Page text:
Research Papers

Manipulation of Thermal Emission by Use of Micro and Nanoscale Structures

[+] Author and Article Information
Erez Hasman, Vladimir Kleiner, Nir Dahan, Yuri Gorodetski, Kobi Frischwasser, Igal Balin

 Micro and Nanooptics Laboratory, Faculty of Mechanical Engineering, Russell Berrie Nanotechnology Institute, Technion-Israel Institute of Technology, Haifa 32000, Israelmehasman@technion.ac.il

J. Heat Transfer 134(3), 031023 (Jan 20, 2012) (7 pages) doi:10.1115/1.4005160 History: Received November 03, 2010; Revised January 20, 2011; Published January 20, 2012; Online January 20, 2012

In high temperature and vacuum applications, for which heat transfer is predominantly by radiation, the material’s surface texture is of substantial importance. Several micro and nanostructures designs have been proposed to enhance a material’s emissivity and its radiative coherence. Control of thermal emission is of crucial concern in the design of infrared sources, in electronic chip coolants, in high-efficiency photovoltaic cells, and in solar energy conversion. In this review paper, we present microscale and nanoscale structures supporting surface waves for obtaining polarization manipulation of thermal emission, extraordinary coherent thermal radiation, bandgap in the spectral emission, spin symmetry breaking of coupled thermal antenna array, and a broadband infrared absorption.

Copyright © 2012 by American Society of Mechanical Engineers
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Figure 1

(a) Measured (solid) and calculated (dashed) relative emissivity spectrum of the grating for TM, TE polarization, and without a polarizer in normal observation direction, with grating parameters: period 2 μm, fill factor 0.3, and depth 0.8 μm. The element was heated to a temperature of 873 K. The inset shows a scanning electron microscope (SEM) image of the grating. (b) Measured and calculated (solid) relative emissivity as a function of observation angle. (c) SEM images of the spiral subwavelength elements with polarization order numbers m = 1, 2, 3, and 4. (d) Thermal emission images emerging from the SiO2 spiral elements captured through a polarizer and (e) without a polarizer. The lines indicate the local TM polarization orientation measured in the near field. The elements were uniformly heated to a temperature of 353 K.

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Figure 2

(a) SEM image of CRC structure upon SiC, with period of 11.6 μm, fill factor 0.56, and cavity depth of 4.6 μm. (b) Theoretical emissivity distribution as a function of frequency and observation angle θ. (c) Calculated (orange) and experimental (purple) directional emissivity at the peak frequency and (d) spectral emissivity in the normal direction. (e) Calculated electric field distribution in the x-z plane, |Ex | and (f) |Ez |.

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Figure 3

(a) SEM image of realized BBS with period Λ = 11.2 μm, depth h = 510 nm, and amplitude ratio R = 1. (b) Measured (blue dots) and calculated (black solid curves) spectral emissivity at normal incidence (k = 0). One can see the bandgaps for several values of R; dashed red lines indicate locations of the bandgaps. Measured dispersion of thermal emission from binary coupler grating (c), and BBSs with R = 2/3 (d), R = 4/5 (e), and R = 1 (f). RCWA calculations are depicted by solid white lines.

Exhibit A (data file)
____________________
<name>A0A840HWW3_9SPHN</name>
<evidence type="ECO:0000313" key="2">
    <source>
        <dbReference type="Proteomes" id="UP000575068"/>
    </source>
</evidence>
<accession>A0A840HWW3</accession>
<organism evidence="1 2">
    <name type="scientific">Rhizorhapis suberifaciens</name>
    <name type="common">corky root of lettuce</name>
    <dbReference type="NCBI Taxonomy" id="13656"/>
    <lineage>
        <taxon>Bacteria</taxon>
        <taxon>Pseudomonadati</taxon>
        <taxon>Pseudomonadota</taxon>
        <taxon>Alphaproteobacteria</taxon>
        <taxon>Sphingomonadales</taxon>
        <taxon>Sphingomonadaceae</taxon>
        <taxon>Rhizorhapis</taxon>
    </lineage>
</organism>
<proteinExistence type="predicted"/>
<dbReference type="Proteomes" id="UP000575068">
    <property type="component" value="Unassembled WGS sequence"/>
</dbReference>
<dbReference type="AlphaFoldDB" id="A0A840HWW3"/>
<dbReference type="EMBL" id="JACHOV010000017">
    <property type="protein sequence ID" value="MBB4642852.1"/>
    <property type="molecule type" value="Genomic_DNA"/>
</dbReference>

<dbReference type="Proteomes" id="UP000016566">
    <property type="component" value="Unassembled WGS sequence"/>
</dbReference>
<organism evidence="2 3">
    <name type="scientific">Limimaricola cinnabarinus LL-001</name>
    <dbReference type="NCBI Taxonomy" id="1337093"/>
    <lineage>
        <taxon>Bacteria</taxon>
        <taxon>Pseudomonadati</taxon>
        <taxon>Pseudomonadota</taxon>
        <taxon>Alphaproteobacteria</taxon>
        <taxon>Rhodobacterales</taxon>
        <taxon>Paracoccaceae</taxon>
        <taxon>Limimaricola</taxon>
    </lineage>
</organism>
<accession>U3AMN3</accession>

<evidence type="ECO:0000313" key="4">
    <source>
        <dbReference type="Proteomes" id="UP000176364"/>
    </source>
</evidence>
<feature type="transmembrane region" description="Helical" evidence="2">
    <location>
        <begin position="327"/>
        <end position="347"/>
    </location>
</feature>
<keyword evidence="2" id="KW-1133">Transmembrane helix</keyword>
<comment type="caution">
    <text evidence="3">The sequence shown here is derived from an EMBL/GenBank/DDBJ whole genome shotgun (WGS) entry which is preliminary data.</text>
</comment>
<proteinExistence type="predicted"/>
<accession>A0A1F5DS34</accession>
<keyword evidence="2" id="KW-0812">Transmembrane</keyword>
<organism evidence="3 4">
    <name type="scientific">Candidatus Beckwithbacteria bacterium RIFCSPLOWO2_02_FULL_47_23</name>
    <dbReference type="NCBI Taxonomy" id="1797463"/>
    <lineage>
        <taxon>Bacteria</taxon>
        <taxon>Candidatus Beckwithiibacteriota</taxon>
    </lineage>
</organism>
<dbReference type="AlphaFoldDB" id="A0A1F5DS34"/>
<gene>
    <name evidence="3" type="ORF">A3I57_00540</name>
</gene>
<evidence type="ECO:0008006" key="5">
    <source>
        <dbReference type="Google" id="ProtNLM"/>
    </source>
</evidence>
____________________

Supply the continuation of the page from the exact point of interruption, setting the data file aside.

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Figure 4

(a) top: SEM image of the homogeneous rod array (1.2 μm × 4.8 μm, Λ=11.6μm, depth of 1 μm on a SiC); bottom: SEM of the rod array rotating along the x-axis with a period a=6Λ (Ω=π/a); inset—SEM image of a single rod. (b) The measured emission dispersion of the homogeneous rod array. Dashed lines highlight the dispersion of the slow and the fast modes. (c) Measured dispersion of the rotating rod array. Dashed/dotted black lines indicate the split slow modes. (d) Spin-projected dispersion of the rotating rod array, obtained by S3 measurement. Dashed/dotted lines highlight the dispersion of the spin-split slow mode (red/blue color corresponds to a positive/negative spin projection, respectively). The observed dispersion shift is Δk=σΩ.

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Figure 5

(a) Concept of a resonant absorber using a metallic subwavelength structure as a metamaterial absorbing layer including a microscope image of the measured NiCr structure with Λ = 4 μm, q = 0.5, and h = 30 nm on a GaAs. (b) Simulated (closed circles), theoretical (solid curve) and measured (cross point) of n·k as a function of area fill factor, q2 , for the metallic NiCr plates structure depicted in the upper right inset at 11 μm wavelength. Dashed curve represents effective medium approximation for a structure composed of metallic NiCr spheres. Open circles represent numerical calculation of a NiCr structure (0.1 μm period with 30 nm thickness). (c) Calculated absorption of a resonator configuration as a function of incident wavelength (at normal incident angle) for: NiCr subwavelength structure depicted in part (a) (solid curve); and 30 nm (dashed curve) of uniform NiCr thin film.




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